"You may be a cop now, but we know what you did to that corrections officer at Pelican Bay. And that makes you a con." (Pilot Ep.)
"My heart burns like fire but my eyes are as cold as dead ashes."
There are limits.
They don't stay long. They lengthen, they shorten, they warp, they curl, they tie knots in themselves and then undo everything and slither away.
There are limits.
But they're never solid.
Only takes a week for everyone to know, for word to miraculously spread the whole of Pelican Bay and send the wolves a-coming.
And a-coming they do, from all corners, from all dark shadows and places where they shouldn't, these predators with staple-spears and shivs made of plastic and that one knife some bastard made from the metal binding of a binder.
They come a-running. A-screaming. A-cutting.
And Charlie Crews falls.
They forget to tell Charlie a lot about SHU.
White concrete. White, white white and really it turns blue in the buzzing florescent lights.
They forget to mention that sometimes the stay in SHU is indefinite. Sometimes it's permanent. That Charlie only get one hour a day to see the sunlight, and even then, it's so fucking cloudy in this part of California that mostly, when he look up to the skylight, all he see is gray, gray like the cell and the floors and even his skin.
(He closes his eyes when he starts wondering if he can scratch himself out of this place. If nails that are sharp enough and strong enough can cut cut Charlie out of here and back into the real world.)
(He closes his eyes when this starts happening and says: "I'm not here.")
Guy in the cell next to Charlie's goes crazy after a week, though Word later informs Charlie (Prisoner #1083728) that the guy had been there for a while. Six, maybe seven years. Part of the White Knights. Stabbed a couple. Beaten a couple. Killed a couple. Ordered around more than a few to murder a couple.
The others, they're cool, calm, and collected. They've learned how to focus. How to balance, so very tenuously, their (in)sanity. Some guys have books. And others have television.
But this guy? He has nothing, and so he snaps. Starts screaming, hollering, and that thunk that everyone in the hallway can hear on the heavy nickel door, that's an indication of a skull hitting metal. Cranium ringing, brain bouncing, blood trickling from nostrils and a mouth to provide the only real color this man has seen in six years spray on the floor.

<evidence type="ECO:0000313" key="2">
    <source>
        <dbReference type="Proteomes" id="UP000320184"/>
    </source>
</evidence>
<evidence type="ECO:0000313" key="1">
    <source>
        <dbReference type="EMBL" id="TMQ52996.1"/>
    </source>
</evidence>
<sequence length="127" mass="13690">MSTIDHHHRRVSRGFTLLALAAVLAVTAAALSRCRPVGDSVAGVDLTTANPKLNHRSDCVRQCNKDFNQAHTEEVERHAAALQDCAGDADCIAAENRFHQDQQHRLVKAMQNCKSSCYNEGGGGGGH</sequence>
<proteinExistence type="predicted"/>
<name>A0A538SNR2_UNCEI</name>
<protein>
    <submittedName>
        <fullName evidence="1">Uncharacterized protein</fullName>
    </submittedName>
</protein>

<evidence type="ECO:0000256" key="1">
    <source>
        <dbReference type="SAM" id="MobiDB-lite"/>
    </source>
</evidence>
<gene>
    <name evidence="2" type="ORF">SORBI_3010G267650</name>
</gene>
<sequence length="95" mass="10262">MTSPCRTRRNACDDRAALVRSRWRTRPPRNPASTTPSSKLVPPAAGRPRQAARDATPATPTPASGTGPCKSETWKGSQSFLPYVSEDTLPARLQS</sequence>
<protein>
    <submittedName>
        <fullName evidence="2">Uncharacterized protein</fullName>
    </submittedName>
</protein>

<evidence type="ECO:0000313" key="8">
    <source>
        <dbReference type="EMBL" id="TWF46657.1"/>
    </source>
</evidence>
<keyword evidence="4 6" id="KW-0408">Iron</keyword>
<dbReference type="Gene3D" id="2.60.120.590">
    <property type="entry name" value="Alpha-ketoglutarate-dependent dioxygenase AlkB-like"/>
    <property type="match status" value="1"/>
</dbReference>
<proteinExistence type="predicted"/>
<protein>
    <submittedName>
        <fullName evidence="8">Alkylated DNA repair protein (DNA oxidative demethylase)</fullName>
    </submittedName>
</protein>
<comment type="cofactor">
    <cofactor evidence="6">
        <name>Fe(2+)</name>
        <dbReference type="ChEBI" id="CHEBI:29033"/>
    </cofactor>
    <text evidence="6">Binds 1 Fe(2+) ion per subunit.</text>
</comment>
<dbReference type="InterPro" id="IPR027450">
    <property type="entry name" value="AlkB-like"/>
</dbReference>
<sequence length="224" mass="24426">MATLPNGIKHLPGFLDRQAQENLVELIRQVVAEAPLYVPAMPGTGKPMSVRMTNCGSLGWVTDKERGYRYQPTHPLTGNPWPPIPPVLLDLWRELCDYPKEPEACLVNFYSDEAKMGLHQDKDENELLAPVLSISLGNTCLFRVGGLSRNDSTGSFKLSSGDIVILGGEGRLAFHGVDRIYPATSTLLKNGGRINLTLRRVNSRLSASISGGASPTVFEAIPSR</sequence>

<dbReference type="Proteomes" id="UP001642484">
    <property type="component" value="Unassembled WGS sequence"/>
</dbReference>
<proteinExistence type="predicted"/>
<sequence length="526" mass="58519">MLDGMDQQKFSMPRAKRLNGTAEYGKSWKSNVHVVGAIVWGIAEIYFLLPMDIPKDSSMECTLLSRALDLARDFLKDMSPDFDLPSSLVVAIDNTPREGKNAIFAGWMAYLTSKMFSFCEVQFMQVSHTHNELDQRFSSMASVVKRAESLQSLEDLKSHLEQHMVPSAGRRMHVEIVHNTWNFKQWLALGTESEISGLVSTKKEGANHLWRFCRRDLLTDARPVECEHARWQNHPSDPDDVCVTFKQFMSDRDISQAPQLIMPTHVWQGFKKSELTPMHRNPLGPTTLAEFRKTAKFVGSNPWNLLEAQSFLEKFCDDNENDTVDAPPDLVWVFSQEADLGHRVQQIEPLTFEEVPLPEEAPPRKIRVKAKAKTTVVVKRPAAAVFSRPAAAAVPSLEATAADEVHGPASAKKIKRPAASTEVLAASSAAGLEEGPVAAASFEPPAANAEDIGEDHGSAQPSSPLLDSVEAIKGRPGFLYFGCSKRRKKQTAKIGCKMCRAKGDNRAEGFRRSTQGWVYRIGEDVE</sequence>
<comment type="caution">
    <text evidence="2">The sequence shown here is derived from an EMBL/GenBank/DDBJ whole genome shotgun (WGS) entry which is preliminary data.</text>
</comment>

You know where you go when you're crazy?
And there's a waiting list.
So they let him out. Maybe three weeks later. Maybe a few days, a few months.
(Time doesn't really exist here. It can't.)
They let him out, and for a while, Charlie is okay. Okay in the sense that he's learning to adapt, learning the grounds, learning the posturing and the silent language and the motion someone makes when they're getting ready to kill your ass.
Charles Crews learns.
And for four months, he lives.
(But that's the thing, see: this place is built on predators, on rapists, murderers, gang-lords and all the like. These people are warriors and blood kings and they've read their own variations of the Art of War, tattooed into their backs and their forearms and sometimes right under their eyes.)
"When committed to employing your forces, feign inactivity." This is written many hundreds of years before Charlie Crews is even born into existence, so he does not know what is means.
But he discovers quickly when he's cornered at the edge of the yard.
Broken fingers and toes don't quite set right.
And the scars on his back remain.
(Charlie, something whispers to him in the corner of the room, Charlie, you're going crazy.)
He tries counting.
How many syllables?
How many letters?
How long have you been here? And that rasp, he realizes with a start, that shaky, rattle of sound, is from him.
"Three months," he says, quietly. "Three months."
Charlie does push-ups.
The first six months he's in SHU solid, they help.
So they let him out again, and he thinks to himself: this is Charlie as a guinea pig.
Let's see how long Charlie lasts.
He envisions himself as a Cavia porcellus. A rodent. He's almost forgotten what a guinea pig is, what it looks like, but when he closes his eyes and exhales, he can see it. Fat. Low ground clearance. Body like an oval with a little triangular face and beady eyes. Handy lab animal around the world.
Charlie the Guinea Pig.
He fucking hates the ring of that in his ears.
Charlie lasts longer this time, because Charlie is a quick study. His cell mate leaves him alone, the C.O.s only have round him up and had some fun with the truncheons a few times and while there are a couple of nudges and pushes here and there, the majority of people leave him alone.
And he gets smart. He learns that the gangs own the prison, that individuals are like weakened antelope that have strayed away from the herd. He learns that mostly if you want to survive, you have to join a gang.
(But Charlie also knows that if you join a gang, you also become a shoe-in for SHU. And once you're there as a gang-banger, there is no escape.)
So he says no thanks. Not only because he's seen enough of SHU, but also because an ex-cop joining a group – even if it is for protection – is a nice way to die very early and painfully.
Charlie thinks of this as consolation, that maybe if he tries to be good, he'll get parole.
But then he remembers: he's here for life.
That strange and almost absurd hope Charlie had that maybe, maybe someone would realize this was all wrong and he wasn't supposed to be here – shatters in a million pieces.
You're here for life.
Two men try to take Charlie down this time. Younger, brash men who have the scars but not the eyes to prove that they've been here a long time. They're new. And blind.